This review is brought to you by Amber King and Jon Oleson. Amber is a scientist with a B.S. in Marine and Freshwater Biology from the University of Guelph, a B.Ed from Lakehead University, and many years of fieldwork as an aquatic biologist for the US Fish and Wildlife Service, National Parks Service, and the Division of Wildlife in Utah under her belt. It's safe to say she knows a thing or two about research, testing, and tromping through the outdoors. She is also an endurance athlete who loves to trail run, splitboard, hike, and backpack – all activities that demand high-quality socks! She spends most of her free time exploring places in the remote, trail-less tundra and rocky, exposed areas surrounding Ouray, Colorado, or off on fastpacking adventures to one of the world's remote 100+ mile trail systems.

Jon has spent a lifetime in the outdoors. He grew up hunting, fishing, snowboarding, hiking, biking, climbing, and camping across the state of Utah. After earning a BA in Middle East Studies and Arabic from the University of Utah, he took off to see the world, living, working, and exploring the Middle East in addition to embarking on outdoor adventures across nearly every other continent. He is well familiar with extreme weather and knows there's no limit to the true value of a good sock. These days, Jon spends much of the year farming and gardening in the foothills of the Sierra Nevada. When his hands aren't in the soil, he loves to journey to wild, remote places to explore and sleep in the vast tranquility. His adventures now often revolve around his two young kids, who enjoy getting out to play in the woods and rivers with their dad.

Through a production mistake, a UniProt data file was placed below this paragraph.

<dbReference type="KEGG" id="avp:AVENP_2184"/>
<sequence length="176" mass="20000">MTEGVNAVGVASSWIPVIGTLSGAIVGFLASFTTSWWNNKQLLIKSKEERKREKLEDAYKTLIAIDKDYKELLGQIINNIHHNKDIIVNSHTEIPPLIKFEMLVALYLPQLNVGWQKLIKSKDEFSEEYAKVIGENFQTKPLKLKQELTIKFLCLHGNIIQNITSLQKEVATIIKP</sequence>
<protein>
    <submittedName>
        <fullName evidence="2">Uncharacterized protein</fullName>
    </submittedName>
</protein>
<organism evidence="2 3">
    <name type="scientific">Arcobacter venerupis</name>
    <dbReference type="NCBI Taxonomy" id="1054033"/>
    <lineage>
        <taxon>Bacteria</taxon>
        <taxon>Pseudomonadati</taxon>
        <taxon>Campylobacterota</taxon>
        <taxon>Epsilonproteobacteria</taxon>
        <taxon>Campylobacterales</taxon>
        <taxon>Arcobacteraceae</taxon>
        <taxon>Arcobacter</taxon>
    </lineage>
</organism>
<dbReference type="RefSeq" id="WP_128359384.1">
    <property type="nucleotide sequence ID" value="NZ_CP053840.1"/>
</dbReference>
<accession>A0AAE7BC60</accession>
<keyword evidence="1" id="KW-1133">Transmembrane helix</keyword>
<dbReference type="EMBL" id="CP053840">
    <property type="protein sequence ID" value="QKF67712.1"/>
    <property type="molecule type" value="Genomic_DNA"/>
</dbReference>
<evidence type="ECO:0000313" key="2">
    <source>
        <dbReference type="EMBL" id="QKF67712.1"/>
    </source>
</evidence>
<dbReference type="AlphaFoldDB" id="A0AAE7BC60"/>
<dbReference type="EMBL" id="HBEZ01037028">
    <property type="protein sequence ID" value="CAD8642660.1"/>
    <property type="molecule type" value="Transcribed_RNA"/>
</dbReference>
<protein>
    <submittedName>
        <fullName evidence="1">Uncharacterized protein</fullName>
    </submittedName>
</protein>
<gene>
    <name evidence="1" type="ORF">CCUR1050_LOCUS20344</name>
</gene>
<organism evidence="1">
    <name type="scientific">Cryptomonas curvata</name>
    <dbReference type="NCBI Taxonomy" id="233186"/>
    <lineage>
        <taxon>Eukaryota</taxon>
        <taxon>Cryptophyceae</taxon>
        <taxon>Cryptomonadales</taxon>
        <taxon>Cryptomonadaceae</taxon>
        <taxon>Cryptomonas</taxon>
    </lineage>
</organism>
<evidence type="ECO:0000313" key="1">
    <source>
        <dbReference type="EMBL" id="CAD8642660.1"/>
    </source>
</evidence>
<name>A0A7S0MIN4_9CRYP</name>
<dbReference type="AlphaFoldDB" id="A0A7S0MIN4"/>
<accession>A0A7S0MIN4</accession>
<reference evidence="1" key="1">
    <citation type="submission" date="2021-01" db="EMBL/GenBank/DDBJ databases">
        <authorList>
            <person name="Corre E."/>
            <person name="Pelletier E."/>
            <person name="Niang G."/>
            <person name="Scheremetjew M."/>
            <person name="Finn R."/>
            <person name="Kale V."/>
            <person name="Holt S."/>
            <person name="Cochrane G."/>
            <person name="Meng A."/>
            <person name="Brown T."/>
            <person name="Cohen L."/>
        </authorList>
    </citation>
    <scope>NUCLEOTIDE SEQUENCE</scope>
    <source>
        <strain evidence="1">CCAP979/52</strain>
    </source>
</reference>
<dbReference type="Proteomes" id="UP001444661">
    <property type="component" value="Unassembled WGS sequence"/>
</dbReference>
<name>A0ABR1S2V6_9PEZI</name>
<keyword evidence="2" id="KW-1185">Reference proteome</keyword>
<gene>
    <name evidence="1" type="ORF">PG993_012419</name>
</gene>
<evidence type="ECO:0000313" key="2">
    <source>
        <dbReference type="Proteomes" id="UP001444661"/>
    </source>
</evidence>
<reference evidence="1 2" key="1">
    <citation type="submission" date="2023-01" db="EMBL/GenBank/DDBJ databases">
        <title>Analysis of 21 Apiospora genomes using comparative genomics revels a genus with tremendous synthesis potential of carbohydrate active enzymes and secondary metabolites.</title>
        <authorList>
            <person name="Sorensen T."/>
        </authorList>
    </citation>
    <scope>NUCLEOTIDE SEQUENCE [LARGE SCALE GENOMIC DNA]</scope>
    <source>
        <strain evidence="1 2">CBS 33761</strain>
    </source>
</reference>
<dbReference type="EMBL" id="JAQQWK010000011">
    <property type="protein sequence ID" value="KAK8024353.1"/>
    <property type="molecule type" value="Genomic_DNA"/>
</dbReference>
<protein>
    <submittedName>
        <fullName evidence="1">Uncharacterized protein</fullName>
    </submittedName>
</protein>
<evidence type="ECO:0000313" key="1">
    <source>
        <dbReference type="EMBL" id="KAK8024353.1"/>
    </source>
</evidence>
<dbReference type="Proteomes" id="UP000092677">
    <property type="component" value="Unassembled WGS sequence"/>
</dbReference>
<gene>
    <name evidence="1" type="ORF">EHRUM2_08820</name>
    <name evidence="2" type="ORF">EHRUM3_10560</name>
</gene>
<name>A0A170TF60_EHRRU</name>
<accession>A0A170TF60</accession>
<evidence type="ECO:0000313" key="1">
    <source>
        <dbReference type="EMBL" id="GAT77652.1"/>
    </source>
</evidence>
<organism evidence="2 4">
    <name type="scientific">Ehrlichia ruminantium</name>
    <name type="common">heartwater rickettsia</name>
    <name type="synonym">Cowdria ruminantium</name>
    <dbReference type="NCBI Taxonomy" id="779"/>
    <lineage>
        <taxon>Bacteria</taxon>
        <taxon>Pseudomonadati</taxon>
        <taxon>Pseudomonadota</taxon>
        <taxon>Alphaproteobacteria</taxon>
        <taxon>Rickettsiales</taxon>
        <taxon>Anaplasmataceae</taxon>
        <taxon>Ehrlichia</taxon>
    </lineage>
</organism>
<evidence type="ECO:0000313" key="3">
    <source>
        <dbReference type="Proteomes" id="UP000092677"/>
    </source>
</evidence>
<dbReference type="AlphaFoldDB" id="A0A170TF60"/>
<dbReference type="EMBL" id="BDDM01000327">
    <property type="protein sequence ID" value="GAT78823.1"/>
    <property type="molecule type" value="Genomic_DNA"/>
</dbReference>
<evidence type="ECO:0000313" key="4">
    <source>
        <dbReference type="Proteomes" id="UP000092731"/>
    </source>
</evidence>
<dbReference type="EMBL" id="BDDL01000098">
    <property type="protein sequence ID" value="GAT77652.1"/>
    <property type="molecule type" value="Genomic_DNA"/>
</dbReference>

The Darn Tough Light Hiker provides plenty of cushioning to...
The Darn Tough Light Hiker provides plenty of cushioning to comfortably carry heavy loads over miles.
We test hard. Here is the Injinji Outdoor Midweight Crew with a hole...